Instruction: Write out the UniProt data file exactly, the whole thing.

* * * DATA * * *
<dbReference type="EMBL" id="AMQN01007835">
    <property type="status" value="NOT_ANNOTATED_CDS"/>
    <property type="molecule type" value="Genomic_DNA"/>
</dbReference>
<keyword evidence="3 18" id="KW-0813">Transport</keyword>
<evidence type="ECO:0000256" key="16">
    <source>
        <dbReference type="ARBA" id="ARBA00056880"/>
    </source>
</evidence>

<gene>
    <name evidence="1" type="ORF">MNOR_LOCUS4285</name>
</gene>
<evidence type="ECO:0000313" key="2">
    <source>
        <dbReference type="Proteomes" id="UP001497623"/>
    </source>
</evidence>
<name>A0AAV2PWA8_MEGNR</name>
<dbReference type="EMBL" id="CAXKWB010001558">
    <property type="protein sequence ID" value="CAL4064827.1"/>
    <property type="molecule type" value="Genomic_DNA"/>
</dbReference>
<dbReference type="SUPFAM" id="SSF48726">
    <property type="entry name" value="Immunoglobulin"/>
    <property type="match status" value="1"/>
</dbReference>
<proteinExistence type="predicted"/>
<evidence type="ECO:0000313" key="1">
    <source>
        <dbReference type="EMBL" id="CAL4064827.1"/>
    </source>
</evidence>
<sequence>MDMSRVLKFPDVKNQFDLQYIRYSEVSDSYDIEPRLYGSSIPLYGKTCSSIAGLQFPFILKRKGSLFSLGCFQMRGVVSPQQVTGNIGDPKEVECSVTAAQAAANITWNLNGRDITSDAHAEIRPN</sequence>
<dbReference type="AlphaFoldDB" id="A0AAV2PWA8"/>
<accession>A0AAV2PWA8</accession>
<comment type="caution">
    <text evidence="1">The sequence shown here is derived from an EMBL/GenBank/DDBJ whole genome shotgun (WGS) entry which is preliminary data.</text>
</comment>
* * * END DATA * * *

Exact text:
<dbReference type="EMBL" id="AMQN01007835">
    <property type="status" value="NOT_ANNOTATED_CDS"/>
    <property type="molecule type" value="Genomic_DNA"/>
</dbReference>
<keyword evidence="3 18" id="KW-0813">Transport</keyword>
<evidence type="ECO:0000256" key="16">
    <source>
        <dbReference type="ARBA" id="ARBA00056880"/>
    </source>
</evidence>

<gene>
    <name evidence="1" type="ORF">MNOR_LOCUS4285</name>
</gene>
<evidence type="ECO:0000313" key="2">
    <source>
        <dbReference type="Proteomes" id="UP001497623"/>
    </source>
</evidence>
<name>A0AAV2PWA8_MEGNR</name>
<dbReference type="EMBL" id="CAXKWB010001558">
    <property type="protein sequence ID" value="CAL4064827.1"/>
    <property type="molecule type" value="Genomic_DNA"/>
</dbReference>
<dbReference type="SUPFAM" id="SSF48726">
    <property type="entry name" value="Immunoglobulin"/>
    <property type="match status" value="1"/>
</dbReference>
<proteinExistence type="predicted"/>
<evidence type="ECO:0000313" key="1">
    <source>
        <dbReference type="EMBL" id="CAL4064827.1"/>
    </source>
</evidence>
<sequence>MDMSRVLKFPDVKNQFDLQYIRYSEVSDSYDIEPRLYGSSIPLYGKTCSSIAGLQFPFILKRKGSLFSLGCFQMRGVVSPQQVTGNIGDPKEVECSVTAAQAAANITWNLNGRDITSDAHAEIRPN</sequence>
<dbReference type="AlphaFoldDB" id="A0AAV2PWA8"/>
<accession>A0AAV2PWA8</accession>
<comment type="caution">
    <text evidence="1">The sequence shown here is derived from an EMBL/GenBank/DDBJ whole genome shotgun (WGS) entry which is preliminary data.</text>
</comment>